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The paper introduces and illustrates the use of numerical models for the simulation of electromagnetic and thermal processes in an absorbing ceramic layer (susceptor) of a…
The paper introduces and illustrates the use of numerical models for the simulation of electromagnetic and thermal processes in an absorbing ceramic layer (susceptor) of a new millimeter-wave (MMW) heat exchanger. The purpose of this study is to better understand interaction between the MMW field and the susceptor, choose the composition of the ceramic material and help design the physical prototype of the device.
A simplified version of the heat exchanger comprises a rectangular block of an aluminum nitride (AlN) doped with molybdenum (Mo) that is backed by a thin metal plate and irradiated by a plane MMW. The coupled electromagnetic-thermal problem is solved by the finite-difference time-domain (FDTD) technique implemented in QuickWave. The FDTD model is verified by solving the related electromagnetic problem by the finite element simulator COMSOL Multiphysics. The computation of dissipated power and temperature is based on experimental data on temperature-dependent dielectric constant, loss factor, specific heat and thermal conductivity of the AlN:Mo composite. The non-uniformity of patterns of dissipated power and temperature is quantified via standard-deviation-based metrics.
It is shown that with the power density of the plane wave on the block’s front face of 1.0 W/mm2, at 95 GHz, 10 × 10 × 10-mm blocks with Mo = 0.25 – 4% can be heated up to 1,000 °C for 60-100 s depending on Mo content. The uniformity of the temperature field is exceptionally high – in the course of the heating, temperature is evenly distributed through the entire volume and, in particular, on the back surface of the block. The composite producing the highest level of total dissipated power is found to have Mo concentration of approximately 3%.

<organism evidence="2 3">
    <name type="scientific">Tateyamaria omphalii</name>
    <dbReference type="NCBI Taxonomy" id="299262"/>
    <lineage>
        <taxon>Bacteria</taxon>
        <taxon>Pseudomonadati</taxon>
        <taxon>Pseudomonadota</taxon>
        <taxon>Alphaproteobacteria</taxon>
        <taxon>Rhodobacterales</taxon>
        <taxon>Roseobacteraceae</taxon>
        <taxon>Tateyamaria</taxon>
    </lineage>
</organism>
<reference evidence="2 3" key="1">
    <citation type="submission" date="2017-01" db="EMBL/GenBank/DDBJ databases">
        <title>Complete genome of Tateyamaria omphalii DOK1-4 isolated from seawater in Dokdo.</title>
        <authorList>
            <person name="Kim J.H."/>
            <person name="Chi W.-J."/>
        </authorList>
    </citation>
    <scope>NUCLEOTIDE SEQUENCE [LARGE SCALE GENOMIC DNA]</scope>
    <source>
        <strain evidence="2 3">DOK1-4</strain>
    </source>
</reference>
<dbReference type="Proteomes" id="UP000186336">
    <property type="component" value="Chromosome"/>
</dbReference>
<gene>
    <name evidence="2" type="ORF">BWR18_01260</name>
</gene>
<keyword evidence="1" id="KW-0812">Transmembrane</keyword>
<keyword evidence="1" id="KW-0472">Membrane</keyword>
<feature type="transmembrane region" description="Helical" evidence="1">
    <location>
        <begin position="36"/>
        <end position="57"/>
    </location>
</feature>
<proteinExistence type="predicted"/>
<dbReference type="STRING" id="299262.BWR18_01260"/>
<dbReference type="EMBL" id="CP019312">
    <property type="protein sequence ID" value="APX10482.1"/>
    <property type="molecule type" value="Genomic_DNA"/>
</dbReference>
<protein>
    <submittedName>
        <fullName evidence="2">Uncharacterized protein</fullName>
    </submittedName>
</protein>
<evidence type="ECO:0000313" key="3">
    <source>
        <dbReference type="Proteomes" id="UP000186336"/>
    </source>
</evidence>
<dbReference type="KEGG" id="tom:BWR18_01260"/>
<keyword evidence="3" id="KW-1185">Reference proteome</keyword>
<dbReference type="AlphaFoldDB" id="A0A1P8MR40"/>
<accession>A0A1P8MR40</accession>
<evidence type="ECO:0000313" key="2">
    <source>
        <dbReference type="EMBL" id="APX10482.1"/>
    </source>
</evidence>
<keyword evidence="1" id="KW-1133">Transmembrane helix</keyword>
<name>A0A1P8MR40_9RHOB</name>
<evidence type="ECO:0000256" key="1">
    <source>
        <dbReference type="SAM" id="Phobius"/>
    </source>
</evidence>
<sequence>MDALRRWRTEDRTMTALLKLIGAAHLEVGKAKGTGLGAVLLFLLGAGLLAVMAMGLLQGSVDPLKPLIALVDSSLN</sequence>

In the electromagnetic model, the heating of the AlN:Mo samples is characterized by the volumetric patterns of density of dissipated power for the dielectric constant and the loss factor corresponding to different temperatures of the process. The coupled model is run as an iterative procedure in which electromagnetic and thermal material parameters are upgraded in every cell after each heating time step; the process is then represented by a series of thermal patterns showing time evolution of the temperature field.
Determination of practical dimensions of the MMW heat exchanger and identification of material composition of the susceptor that make operations of the device energy efficient in the required temperature regime require and expensive experimentation. Measurement of heat distribution on the ceramic-metal interface is a practically challenging task. The reported model is meant to be a tool assisting in development of the concept and supporting system design of the new MMW heat exchanger.
While exploitation of a finite element model (e.g. in COMSOL Multiphysics environment) of the scenario in question would require excessive computational resources, the reported FDTD model shows operational capabilities of solving the coupled problem in the temperature range from 20°C to 1,000°C within a few hours on a Windows 10 workstation. The model is open for further development to serve in the ongoing support of the system design aiming to ease the related experimental studies.